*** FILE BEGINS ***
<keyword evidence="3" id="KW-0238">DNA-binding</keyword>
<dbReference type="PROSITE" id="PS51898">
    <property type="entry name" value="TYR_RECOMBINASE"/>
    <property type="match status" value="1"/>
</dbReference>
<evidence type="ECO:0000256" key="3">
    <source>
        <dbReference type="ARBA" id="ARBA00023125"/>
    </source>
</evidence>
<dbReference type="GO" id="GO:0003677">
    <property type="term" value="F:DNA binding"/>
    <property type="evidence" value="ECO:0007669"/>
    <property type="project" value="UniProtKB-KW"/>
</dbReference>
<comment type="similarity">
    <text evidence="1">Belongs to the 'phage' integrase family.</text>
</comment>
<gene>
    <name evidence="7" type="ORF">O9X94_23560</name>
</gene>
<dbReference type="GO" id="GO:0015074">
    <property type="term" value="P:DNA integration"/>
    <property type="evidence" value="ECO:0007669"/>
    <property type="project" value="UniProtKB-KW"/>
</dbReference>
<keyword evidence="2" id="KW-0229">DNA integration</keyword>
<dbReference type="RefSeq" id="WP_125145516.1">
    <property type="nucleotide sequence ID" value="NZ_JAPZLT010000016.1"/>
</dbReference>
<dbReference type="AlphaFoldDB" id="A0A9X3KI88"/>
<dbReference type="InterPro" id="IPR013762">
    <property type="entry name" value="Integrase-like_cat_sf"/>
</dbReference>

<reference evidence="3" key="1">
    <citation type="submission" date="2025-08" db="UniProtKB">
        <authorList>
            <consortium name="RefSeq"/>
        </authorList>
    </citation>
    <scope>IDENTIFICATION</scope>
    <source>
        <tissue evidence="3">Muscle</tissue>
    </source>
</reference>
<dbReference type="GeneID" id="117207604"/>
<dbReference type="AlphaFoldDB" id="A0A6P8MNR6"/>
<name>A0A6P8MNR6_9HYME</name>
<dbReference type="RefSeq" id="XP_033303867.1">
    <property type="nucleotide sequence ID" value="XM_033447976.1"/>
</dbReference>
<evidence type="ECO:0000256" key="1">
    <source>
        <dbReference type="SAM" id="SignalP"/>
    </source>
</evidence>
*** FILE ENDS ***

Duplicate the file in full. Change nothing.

<keyword evidence="3" id="KW-0238">DNA-binding</keyword>
<dbReference type="PROSITE" id="PS51898">
    <property type="entry name" value="TYR_RECOMBINASE"/>
    <property type="match status" value="1"/>
</dbReference>
<evidence type="ECO:0000256" key="3">
    <source>
        <dbReference type="ARBA" id="ARBA00023125"/>
    </source>
</evidence>
<dbReference type="GO" id="GO:0003677">
    <property type="term" value="F:DNA binding"/>
    <property type="evidence" value="ECO:0007669"/>
    <property type="project" value="UniProtKB-KW"/>
</dbReference>
<comment type="similarity">
    <text evidence="1">Belongs to the 'phage' integrase family.</text>
</comment>
<gene>
    <name evidence="7" type="ORF">O9X94_23560</name>
</gene>
<dbReference type="GO" id="GO:0015074">
    <property type="term" value="P:DNA integration"/>
    <property type="evidence" value="ECO:0007669"/>
    <property type="project" value="UniProtKB-KW"/>
</dbReference>
<keyword evidence="2" id="KW-0229">DNA integration</keyword>
<dbReference type="RefSeq" id="WP_125145516.1">
    <property type="nucleotide sequence ID" value="NZ_JAPZLT010000016.1"/>
</dbReference>
<dbReference type="AlphaFoldDB" id="A0A9X3KI88"/>
<dbReference type="InterPro" id="IPR013762">
    <property type="entry name" value="Integrase-like_cat_sf"/>
</dbReference>

<reference evidence="3" key="1">
    <citation type="submission" date="2025-08" db="UniProtKB">
        <authorList>
            <consortium name="RefSeq"/>
        </authorList>
    </citation>
    <scope>IDENTIFICATION</scope>
    <source>
        <tissue evidence="3">Muscle</tissue>
    </source>
</reference>
<dbReference type="GeneID" id="117207604"/>
<dbReference type="AlphaFoldDB" id="A0A6P8MNR6"/>
<name>A0A6P8MNR6_9HYME</name>
<dbReference type="RefSeq" id="XP_033303867.1">
    <property type="nucleotide sequence ID" value="XM_033447976.1"/>
</dbReference>
<evidence type="ECO:0000256" key="1">
    <source>
        <dbReference type="SAM" id="SignalP"/>
    </source>
</evidence>